For the month of February, temperatures were 1 to 4˚C below-normal through most of BC, except in the north, where temperatures were slightly above-normal. Overall precipitation patterns for February were mixed across the province, with drier conditions in the north coast and west-central areas of BC, wetter conditions in the South Coast, South Interior and Kootenay, and near normal precipitation elsewhere in the province.
Weather across the entire winter period (December, January and February) tells a similar story, with persistent colder than normal temperatures (1-3˚C) over the southern half of BC, and warmer than normal temperatures over the north. Dry conditions have been prevalent over most of the province this winter.
Weather patterns through February led to modest shifts in snow pack conditions across the province. In the South Interior and south-east BC, snow basin indices saw increases in values from February 1st. Declining snow basin indices occurred in coastal and northern BC, while indices in central locations were generally stable from February 1st values. The provincial average for all March 1st snow measurements is 85% of normal, which is an increase from the average of 79% in February.
Snow basin indices for March 1st 2017 range from a low of 45% of normal in the Liard to a high of 99% in the East Kootenay (Table 1 and Figure 1). Below normal snowpack (65-80%) is present in the Upper Fraser, Vancouver Island, Skeena-Nass and Northwest, and well below normal (<65%) in the Boundary, Stikine, Liard and Peace. Near-normal snowpack (80-100%) are present throughout the rest of the province. The March basin index for the entire Fraser River basin is at 83%, which is approximately a 1-in-15 year low snowpack or the 10th lowest March index in the past 65 years.
With cooler than normal temperatures through this winter, low elevation areas have been cold enough that they have experienced a greater proportion of precipitation as snow than normal. For example, most Environment and Climate Change Canada weather stations that record snow observed 2 to 8 times the normal snowfall amounts in February. This season’s snowpack can be considered “upside-down”, with higher than normal snowfall occurring at low elevations, but below-normal snow at high elevations. This is a result of colder than normal temperatures which have resulted in several low elevation precipitation events occurring as snow rather than rain. However, seasonally dry conditions have resulted in lower than normal snowpack at high elevations despite the colder conditions. Increased snow at low elevations plays a limited role in seasonal flood risk or water supply into the spring and summer.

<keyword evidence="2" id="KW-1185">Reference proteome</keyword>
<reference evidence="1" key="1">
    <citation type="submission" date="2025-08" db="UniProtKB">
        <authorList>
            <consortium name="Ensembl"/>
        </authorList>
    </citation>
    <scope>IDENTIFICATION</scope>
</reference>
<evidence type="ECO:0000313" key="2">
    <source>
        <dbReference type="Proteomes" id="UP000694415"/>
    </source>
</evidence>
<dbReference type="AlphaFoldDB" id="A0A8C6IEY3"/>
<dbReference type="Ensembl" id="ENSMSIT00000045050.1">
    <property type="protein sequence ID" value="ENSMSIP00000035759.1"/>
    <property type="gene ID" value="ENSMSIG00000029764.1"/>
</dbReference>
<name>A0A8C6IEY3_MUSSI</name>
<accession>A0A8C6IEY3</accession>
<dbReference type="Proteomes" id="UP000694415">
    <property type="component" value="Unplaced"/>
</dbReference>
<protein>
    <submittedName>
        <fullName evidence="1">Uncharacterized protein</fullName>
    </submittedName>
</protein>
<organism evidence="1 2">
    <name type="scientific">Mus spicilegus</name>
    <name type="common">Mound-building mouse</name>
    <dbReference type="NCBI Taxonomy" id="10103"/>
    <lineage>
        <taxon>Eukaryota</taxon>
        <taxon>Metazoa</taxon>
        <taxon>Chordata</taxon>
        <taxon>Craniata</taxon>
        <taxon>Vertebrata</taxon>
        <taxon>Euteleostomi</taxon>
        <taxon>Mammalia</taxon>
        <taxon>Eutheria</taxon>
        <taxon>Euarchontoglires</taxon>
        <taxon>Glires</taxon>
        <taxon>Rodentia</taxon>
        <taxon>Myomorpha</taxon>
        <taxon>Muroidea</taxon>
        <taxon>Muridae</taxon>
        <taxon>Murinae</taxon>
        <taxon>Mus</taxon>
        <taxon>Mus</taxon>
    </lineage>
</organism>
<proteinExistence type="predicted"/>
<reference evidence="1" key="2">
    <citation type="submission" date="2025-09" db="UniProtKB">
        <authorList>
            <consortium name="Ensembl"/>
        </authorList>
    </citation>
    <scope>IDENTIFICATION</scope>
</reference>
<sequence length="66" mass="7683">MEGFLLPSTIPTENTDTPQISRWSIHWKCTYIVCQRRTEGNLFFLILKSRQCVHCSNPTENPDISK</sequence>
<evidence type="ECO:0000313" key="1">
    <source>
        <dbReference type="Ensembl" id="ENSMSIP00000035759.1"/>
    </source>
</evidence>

Percentage of normal snow pack Boundary 58, Okanagan 86 and Similkameen 83 – Provincial average 85
Welcome Dr. Huber
After five decades of providing dentistry to the Oliver community, Dr. Peter Jones is retiring. Thank you Dr. Jones for your service in the dental field and for your remarkable dedication to your patients and our community. We wish you, Cynthia and your family well.
Welcome to Dr. Lance Huber, who is taking over for Dr. Jones. Dr. Huber grew up in Prince George and has been practicing dentistry in the Central Okanagan for several years. He looks forward to working in Oliver and meeting patients. Dr. Huber begins working at Dr. Jones’ office at 6050 Main St. in Oliver on March 15th. Current and new patients are warmly welcomed: 250-498-2220.
October 11, 1936 – February 26, 2017
At the age of 80 years, Gary passed away peacefully, after a long battle with mental illness. He is predeceased by his father Nelson, mother Helen, brother Edward, and son Michael. He is survived by his son Jim Boake from Red Deer, son Tom (Carolyn) Boake from Kamloops, and his daughter Angie Boake of Vernon, 5 grandchildren and one great grandchild, and countless other family members.
Gary and his wife Jackie (Hamilton) raised their family on an orchard in Oliver, initially next door to his father’s turkey farm, then on road 2A. He was tireless spending time with his kids, teaching them how to run and maintain farm equipment, tend to animals, maintain fruit trees, swim, skate, shoot, tobaggan, fish, read, drive and have fun. He was sometimes referred to fondly as a smile and a rib cage. His kindness, gentleness and patience earned him favourite Uncle status, and he is fondly remembered from his time coaching hockey when the Oliver arena was new.
His productive happy life was shortened profoundly with the onset of mental illness in the mid 70’s, and it is with gratitude that he now rests in peace.
A very special thank-you to Dr. Devries, Mariposa Gardens, the residents of the community who treated him with kindness, and most especially to Country Squire in Osoyoos for giving him a home that he loved.